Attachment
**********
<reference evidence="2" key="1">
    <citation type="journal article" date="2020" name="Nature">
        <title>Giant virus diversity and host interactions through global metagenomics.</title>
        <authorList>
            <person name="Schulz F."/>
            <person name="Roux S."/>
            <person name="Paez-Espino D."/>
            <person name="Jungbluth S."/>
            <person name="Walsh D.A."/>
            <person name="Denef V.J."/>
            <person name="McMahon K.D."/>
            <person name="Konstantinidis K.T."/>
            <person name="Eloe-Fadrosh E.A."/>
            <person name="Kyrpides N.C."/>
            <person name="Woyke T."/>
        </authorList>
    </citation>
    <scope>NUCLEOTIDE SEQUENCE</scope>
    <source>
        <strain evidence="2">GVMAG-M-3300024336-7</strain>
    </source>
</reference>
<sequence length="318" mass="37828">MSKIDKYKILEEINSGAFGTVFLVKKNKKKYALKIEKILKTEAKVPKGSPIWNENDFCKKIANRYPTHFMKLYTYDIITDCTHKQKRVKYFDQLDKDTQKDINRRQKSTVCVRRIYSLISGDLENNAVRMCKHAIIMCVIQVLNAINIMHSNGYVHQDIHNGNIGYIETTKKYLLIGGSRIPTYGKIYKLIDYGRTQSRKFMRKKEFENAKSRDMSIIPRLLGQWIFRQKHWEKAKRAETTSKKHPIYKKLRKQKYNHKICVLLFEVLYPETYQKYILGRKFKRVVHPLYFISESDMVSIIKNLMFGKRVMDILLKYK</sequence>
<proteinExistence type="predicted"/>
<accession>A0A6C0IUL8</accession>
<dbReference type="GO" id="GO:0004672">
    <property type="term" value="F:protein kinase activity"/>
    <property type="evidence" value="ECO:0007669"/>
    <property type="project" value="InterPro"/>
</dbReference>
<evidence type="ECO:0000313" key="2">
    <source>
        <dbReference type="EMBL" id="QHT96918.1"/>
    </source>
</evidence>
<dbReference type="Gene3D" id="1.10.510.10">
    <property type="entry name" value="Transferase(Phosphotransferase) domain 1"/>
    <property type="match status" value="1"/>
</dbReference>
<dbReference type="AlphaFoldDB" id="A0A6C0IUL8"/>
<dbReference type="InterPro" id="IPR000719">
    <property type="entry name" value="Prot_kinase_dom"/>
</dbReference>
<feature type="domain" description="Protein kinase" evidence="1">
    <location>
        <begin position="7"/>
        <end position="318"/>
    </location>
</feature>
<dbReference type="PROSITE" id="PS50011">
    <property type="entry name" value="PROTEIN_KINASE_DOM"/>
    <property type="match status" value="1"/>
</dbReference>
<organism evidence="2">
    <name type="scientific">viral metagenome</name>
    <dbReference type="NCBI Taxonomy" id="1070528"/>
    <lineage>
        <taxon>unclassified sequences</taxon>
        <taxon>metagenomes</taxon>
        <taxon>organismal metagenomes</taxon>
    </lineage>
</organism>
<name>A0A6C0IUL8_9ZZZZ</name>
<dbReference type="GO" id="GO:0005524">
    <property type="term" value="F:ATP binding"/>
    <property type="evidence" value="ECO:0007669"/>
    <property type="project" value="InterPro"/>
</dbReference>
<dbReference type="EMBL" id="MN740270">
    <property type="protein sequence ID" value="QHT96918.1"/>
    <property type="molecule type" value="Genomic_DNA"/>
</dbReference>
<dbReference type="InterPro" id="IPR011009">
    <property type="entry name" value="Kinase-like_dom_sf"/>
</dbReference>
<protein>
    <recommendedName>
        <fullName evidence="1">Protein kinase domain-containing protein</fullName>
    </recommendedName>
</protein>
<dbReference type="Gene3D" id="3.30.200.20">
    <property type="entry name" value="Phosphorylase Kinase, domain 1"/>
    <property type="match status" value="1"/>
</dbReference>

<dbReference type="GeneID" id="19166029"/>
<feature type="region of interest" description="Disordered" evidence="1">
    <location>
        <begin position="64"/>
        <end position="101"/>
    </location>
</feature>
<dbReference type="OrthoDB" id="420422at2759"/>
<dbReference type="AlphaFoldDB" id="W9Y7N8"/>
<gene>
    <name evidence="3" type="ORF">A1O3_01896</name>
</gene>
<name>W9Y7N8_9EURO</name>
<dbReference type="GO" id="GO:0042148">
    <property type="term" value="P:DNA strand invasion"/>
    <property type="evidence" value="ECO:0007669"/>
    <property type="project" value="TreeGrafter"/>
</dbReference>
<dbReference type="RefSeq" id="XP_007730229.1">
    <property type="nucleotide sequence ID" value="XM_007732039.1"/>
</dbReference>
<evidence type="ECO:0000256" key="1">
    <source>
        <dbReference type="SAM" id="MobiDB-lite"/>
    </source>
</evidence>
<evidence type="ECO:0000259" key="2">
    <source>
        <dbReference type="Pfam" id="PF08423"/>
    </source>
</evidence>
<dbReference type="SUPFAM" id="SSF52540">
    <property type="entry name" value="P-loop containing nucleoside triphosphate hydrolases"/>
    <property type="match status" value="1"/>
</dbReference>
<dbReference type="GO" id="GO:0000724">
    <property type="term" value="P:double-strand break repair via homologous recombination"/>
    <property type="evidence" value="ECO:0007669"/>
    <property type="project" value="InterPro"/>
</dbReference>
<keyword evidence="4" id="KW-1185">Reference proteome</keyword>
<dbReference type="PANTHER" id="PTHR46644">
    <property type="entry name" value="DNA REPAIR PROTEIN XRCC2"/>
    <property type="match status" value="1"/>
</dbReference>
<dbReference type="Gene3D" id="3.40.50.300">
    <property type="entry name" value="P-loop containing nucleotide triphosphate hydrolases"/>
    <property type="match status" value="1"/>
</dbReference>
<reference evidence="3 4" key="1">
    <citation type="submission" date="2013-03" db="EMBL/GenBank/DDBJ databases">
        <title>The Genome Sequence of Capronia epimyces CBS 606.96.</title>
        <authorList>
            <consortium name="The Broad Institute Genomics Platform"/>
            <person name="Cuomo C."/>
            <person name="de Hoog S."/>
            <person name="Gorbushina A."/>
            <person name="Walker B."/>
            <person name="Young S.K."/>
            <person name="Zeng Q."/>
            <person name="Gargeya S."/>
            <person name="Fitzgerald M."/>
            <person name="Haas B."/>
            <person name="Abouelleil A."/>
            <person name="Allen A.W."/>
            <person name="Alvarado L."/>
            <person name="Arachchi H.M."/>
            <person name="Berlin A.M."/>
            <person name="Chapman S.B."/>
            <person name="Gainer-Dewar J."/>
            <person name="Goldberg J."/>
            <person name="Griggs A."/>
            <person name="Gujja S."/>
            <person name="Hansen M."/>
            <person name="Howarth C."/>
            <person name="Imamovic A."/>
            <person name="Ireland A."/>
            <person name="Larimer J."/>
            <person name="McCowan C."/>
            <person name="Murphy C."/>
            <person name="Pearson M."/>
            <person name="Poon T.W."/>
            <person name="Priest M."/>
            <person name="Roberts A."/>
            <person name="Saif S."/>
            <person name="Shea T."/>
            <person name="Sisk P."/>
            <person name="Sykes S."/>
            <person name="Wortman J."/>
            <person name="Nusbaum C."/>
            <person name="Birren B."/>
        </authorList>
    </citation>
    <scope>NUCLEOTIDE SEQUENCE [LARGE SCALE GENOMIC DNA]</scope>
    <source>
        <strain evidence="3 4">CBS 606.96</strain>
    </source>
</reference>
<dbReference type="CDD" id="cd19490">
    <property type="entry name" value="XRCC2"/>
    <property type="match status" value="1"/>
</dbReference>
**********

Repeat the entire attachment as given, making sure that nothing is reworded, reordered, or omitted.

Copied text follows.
<reference evidence="2" key="1">
    <citation type="journal article" date="2020" name="Nature">
        <title>Giant virus diversity and host interactions through global metagenomics.</title>
        <authorList>
            <person name="Schulz F."/>
            <person name="Roux S."/>
            <person name="Paez-Espino D."/>
            <person name="Jungbluth S."/>
            <person name="Walsh D.A."/>
            <person name="Denef V.J."/>
            <person name="McMahon K.D."/>
            <person name="Konstantinidis K.T."/>
            <person name="Eloe-Fadrosh E.A."/>
            <person name="Kyrpides N.C."/>
            <person name="Woyke T."/>
        </authorList>
    </citation>
    <scope>NUCLEOTIDE SEQUENCE</scope>
    <source>
        <strain evidence="2">GVMAG-M-3300024336-7</strain>
    </source>
</reference>
<sequence length="318" mass="37828">MSKIDKYKILEEINSGAFGTVFLVKKNKKKYALKIEKILKTEAKVPKGSPIWNENDFCKKIANRYPTHFMKLYTYDIITDCTHKQKRVKYFDQLDKDTQKDINRRQKSTVCVRRIYSLISGDLENNAVRMCKHAIIMCVIQVLNAINIMHSNGYVHQDIHNGNIGYIETTKKYLLIGGSRIPTYGKIYKLIDYGRTQSRKFMRKKEFENAKSRDMSIIPRLLGQWIFRQKHWEKAKRAETTSKKHPIYKKLRKQKYNHKICVLLFEVLYPETYQKYILGRKFKRVVHPLYFISESDMVSIIKNLMFGKRVMDILLKYK</sequence>
<proteinExistence type="predicted"/>
<accession>A0A6C0IUL8</accession>
<dbReference type="GO" id="GO:0004672">
    <property type="term" value="F:protein kinase activity"/>
    <property type="evidence" value="ECO:0007669"/>
    <property type="project" value="InterPro"/>
</dbReference>
<evidence type="ECO:0000313" key="2">
    <source>
        <dbReference type="EMBL" id="QHT96918.1"/>
    </source>
</evidence>
<dbReference type="Gene3D" id="1.10.510.10">
    <property type="entry name" value="Transferase(Phosphotransferase) domain 1"/>
    <property type="match status" value="1"/>
</dbReference>
<dbReference type="AlphaFoldDB" id="A0A6C0IUL8"/>
<dbReference type="InterPro" id="IPR000719">
    <property type="entry name" value="Prot_kinase_dom"/>
</dbReference>
<feature type="domain" description="Protein kinase" evidence="1">
    <location>
        <begin position="7"/>
        <end position="318"/>
    </location>
</feature>
<dbReference type="PROSITE" id="PS50011">
    <property type="entry name" value="PROTEIN_KINASE_DOM"/>
    <property type="match status" value="1"/>
</dbReference>
<organism evidence="2">
    <name type="scientific">viral metagenome</name>
    <dbReference type="NCBI Taxonomy" id="1070528"/>
    <lineage>
        <taxon>unclassified sequences</taxon>
        <taxon>metagenomes</taxon>
        <taxon>organismal metagenomes</taxon>
    </lineage>
</organism>
<name>A0A6C0IUL8_9ZZZZ</name>
<dbReference type="GO" id="GO:0005524">
    <property type="term" value="F:ATP binding"/>
    <property type="evidence" value="ECO:0007669"/>
    <property type="project" value="InterPro"/>
</dbReference>
<dbReference type="EMBL" id="MN740270">
    <property type="protein sequence ID" value="QHT96918.1"/>
    <property type="molecule type" value="Genomic_DNA"/>
</dbReference>
<dbReference type="InterPro" id="IPR011009">
    <property type="entry name" value="Kinase-like_dom_sf"/>
</dbReference>
<protein>
    <recommendedName>
        <fullName evidence="1">Protein kinase domain-containing protein</fullName>
    </recommendedName>
</protein>
<dbReference type="Gene3D" id="3.30.200.20">
    <property type="entry name" value="Phosphorylase Kinase, domain 1"/>
    <property type="match status" value="1"/>
</dbReference>

<dbReference type="GeneID" id="19166029"/>
<feature type="region of interest" description="Disordered" evidence="1">
    <location>
        <begin position="64"/>
        <end position="101"/>
    </location>
</feature>
<dbReference type="OrthoDB" id="420422at2759"/>
<dbReference type="AlphaFoldDB" id="W9Y7N8"/>
<gene>
    <name evidence="3" type="ORF">A1O3_01896</name>
</gene>
<name>W9Y7N8_9EURO</name>
<dbReference type="GO" id="GO:0042148">
    <property type="term" value="P:DNA strand invasion"/>
    <property type="evidence" value="ECO:0007669"/>
    <property type="project" value="TreeGrafter"/>
</dbReference>
<dbReference type="RefSeq" id="XP_007730229.1">
    <property type="nucleotide sequence ID" value="XM_007732039.1"/>
</dbReference>
<evidence type="ECO:0000256" key="1">
    <source>
        <dbReference type="SAM" id="MobiDB-lite"/>
    </source>
</evidence>
<evidence type="ECO:0000259" key="2">
    <source>
        <dbReference type="Pfam" id="PF08423"/>
    </source>
</evidence>
<dbReference type="SUPFAM" id="SSF52540">
    <property type="entry name" value="P-loop containing nucleoside triphosphate hydrolases"/>
    <property type="match status" value="1"/>
</dbReference>
<dbReference type="GO" id="GO:0000724">
    <property type="term" value="P:double-strand break repair via homologous recombination"/>
    <property type="evidence" value="ECO:0007669"/>
    <property type="project" value="InterPro"/>
</dbReference>
<keyword evidence="4" id="KW-1185">Reference proteome</keyword>
<dbReference type="PANTHER" id="PTHR46644">
    <property type="entry name" value="DNA REPAIR PROTEIN XRCC2"/>
    <property type="match status" value="1"/>
</dbReference>
<dbReference type="Gene3D" id="3.40.50.300">
    <property type="entry name" value="P-loop containing nucleotide triphosphate hydrolases"/>
    <property type="match status" value="1"/>
</dbReference>
<reference evidence="3 4" key="1">
    <citation type="submission" date="2013-03" db="EMBL/GenBank/DDBJ databases">
        <title>The Genome Sequence of Capronia epimyces CBS 606.96.</title>
        <authorList>
            <consortium name="The Broad Institute Genomics Platform"/>
            <person name="Cuomo C."/>
            <person name="de Hoog S."/>
            <person name="Gorbushina A."/>
            <person name="Walker B."/>
            <person name="Young S.K."/>
            <person name="Zeng Q."/>
            <person name="Gargeya S."/>
            <person name="Fitzgerald M."/>
            <person name="Haas B."/>
            <person name="Abouelleil A."/>
            <person name="Allen A.W."/>
            <person name="Alvarado L."/>
            <person name="Arachchi H.M."/>
            <person name="Berlin A.M."/>
            <person name="Chapman S.B."/>
            <person name="Gainer-Dewar J."/>
            <person name="Goldberg J."/>
            <person name="Griggs A."/>
            <person name="Gujja S."/>
            <person name="Hansen M."/>
            <person name="Howarth C."/>
            <person name="Imamovic A."/>
            <person name="Ireland A."/>
            <person name="Larimer J."/>
            <person name="McCowan C."/>
            <person name="Murphy C."/>
            <person name="Pearson M."/>
            <person name="Poon T.W."/>
            <person name="Priest M."/>
            <person name="Roberts A."/>
            <person name="Saif S."/>
            <person name="Shea T."/>
            <person name="Sisk P."/>
            <person name="Sykes S."/>
            <person name="Wortman J."/>
            <person name="Nusbaum C."/>
            <person name="Birren B."/>
        </authorList>
    </citation>
    <scope>NUCLEOTIDE SEQUENCE [LARGE SCALE GENOMIC DNA]</scope>
    <source>
        <strain evidence="3 4">CBS 606.96</strain>
    </source>
</reference>
<dbReference type="CDD" id="cd19490">
    <property type="entry name" value="XRCC2"/>
    <property type="match status" value="1"/>
</dbReference>